OGDEN, Utah, April 9, 2016 (Gephardt Daily) — Fingers coated in powdered chalk reached upward, feeling for bumps and dents of colorful handholds, seeking craggy spots that might provide a solid grip.
Athletes’ feet, in thin, flexible shoes, searched for footing wide enough to support the weight of a body pushing upward, to ascend the rock climbing wall.
Maybe a third of the climbers on the wall Saturday, during the informal session of the Ogden Climbing Festival, made it to the top. The rest missed a hand or foothold, and dropped backward — fwhaap — onto a shock-absorbing mat below, which released a sudden cloud of accumulated chalk dust.
The ninth annual festival drew about 150 competitors to The Front, Ogden’s largest climbing gym, and many more who came just to practice or to watch others practice their skills.
Earlier festival sessions on Saturday took place outdoors, on the real rocks of Ogden’s lower boulder field.
“It’s a great way to get in contact with all the guys that do this, and to be able to go climbing with them afterward,” said Frank Gilchrist, 25, of Clinton. “I went to a rescue clinic, and everybody was giving great advice. They all know what they are doing.”
Gilchrist is a motivated learner, he said.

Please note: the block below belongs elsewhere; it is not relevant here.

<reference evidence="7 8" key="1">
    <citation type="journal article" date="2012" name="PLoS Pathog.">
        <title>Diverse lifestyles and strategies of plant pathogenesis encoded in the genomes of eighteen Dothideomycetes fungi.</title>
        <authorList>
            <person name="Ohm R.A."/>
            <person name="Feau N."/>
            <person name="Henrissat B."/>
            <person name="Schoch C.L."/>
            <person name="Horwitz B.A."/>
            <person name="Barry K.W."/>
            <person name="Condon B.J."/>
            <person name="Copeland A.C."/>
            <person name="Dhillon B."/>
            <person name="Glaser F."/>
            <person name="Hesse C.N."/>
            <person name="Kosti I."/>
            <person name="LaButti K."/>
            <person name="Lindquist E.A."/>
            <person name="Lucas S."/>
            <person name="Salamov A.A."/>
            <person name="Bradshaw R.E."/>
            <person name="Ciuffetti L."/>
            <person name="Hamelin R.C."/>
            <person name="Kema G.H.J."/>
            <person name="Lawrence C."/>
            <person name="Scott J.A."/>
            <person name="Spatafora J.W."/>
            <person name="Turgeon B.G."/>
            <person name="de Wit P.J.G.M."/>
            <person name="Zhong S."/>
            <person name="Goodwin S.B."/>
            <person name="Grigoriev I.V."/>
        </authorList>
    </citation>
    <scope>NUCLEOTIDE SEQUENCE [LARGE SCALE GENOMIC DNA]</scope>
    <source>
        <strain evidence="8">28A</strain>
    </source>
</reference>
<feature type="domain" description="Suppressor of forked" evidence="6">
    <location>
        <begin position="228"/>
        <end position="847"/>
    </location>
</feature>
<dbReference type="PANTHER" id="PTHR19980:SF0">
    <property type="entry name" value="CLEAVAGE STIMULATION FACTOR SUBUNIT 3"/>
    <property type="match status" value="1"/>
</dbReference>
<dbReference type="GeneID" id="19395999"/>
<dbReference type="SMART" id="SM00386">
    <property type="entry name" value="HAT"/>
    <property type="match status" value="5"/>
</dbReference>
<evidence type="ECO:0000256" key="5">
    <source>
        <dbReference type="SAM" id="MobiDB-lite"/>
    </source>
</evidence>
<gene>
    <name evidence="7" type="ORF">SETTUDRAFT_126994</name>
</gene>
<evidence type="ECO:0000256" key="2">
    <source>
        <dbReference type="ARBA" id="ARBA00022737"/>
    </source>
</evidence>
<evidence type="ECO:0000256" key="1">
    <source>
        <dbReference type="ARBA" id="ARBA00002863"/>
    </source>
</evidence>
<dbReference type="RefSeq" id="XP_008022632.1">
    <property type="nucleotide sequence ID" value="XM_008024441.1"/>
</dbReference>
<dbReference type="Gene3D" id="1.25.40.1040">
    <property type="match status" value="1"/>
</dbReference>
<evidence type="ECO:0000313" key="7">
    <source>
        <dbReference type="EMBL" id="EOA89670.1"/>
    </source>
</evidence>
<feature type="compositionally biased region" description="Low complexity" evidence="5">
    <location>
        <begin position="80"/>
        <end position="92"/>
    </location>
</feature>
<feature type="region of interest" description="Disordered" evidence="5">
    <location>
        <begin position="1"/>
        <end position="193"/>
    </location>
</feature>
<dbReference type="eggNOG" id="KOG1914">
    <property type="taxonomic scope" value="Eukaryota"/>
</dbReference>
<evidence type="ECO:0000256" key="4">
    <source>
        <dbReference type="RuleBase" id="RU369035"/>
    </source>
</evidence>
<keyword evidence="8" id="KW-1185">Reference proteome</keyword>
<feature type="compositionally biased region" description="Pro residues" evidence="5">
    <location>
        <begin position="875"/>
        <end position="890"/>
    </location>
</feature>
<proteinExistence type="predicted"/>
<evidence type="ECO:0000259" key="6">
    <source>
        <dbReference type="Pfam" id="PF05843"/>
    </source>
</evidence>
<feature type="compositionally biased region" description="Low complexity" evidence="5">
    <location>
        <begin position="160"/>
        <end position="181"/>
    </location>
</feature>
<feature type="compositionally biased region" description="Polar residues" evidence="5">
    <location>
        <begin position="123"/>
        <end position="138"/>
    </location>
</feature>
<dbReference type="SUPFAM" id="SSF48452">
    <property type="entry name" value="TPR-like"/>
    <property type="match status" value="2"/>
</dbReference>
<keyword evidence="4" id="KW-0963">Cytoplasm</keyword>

“I’m not good, but I’m here,” he said, laughing.
Ogden resident Lincoln Anaya also is just a few months into climbing.
“What I like most about it is trying new things,” said Lincoln, 7, smiling wide to display the two adult teeth coming in where his upper baby teeth had been before.
“What I also like about it is that it’s very, very hard, but it’s mostly easy.”
Dad Tomas Anaya said Lincoln has always been active. Climbing gives Lincoln an outlet, and strengthens the child’s problem-solving skills, he said.
“And that’s probably a good skill to have in life,” Anaya said, smiling.
Jorian Gillett worked at The Front until recently, and returned to compete in the competition scheduled for Saturday afternoon and evening.
“This is a fun competition,” she said. “Some are a lot more professional, and all eyes are on you. Here, it’s more about community. It’s a really laid-back competition.”
And climbing — whether it’s on outdoor boulders or an indoor wall that looks like it’s covered with the discarded chewing gum of the gods — is a sport open to all.
So says Chad Burnham, general manager of The Front.
“There are different skill levels, but there are fundamental moves anyone can learn,” Burnham said. “If you can walk, you can rock climb.”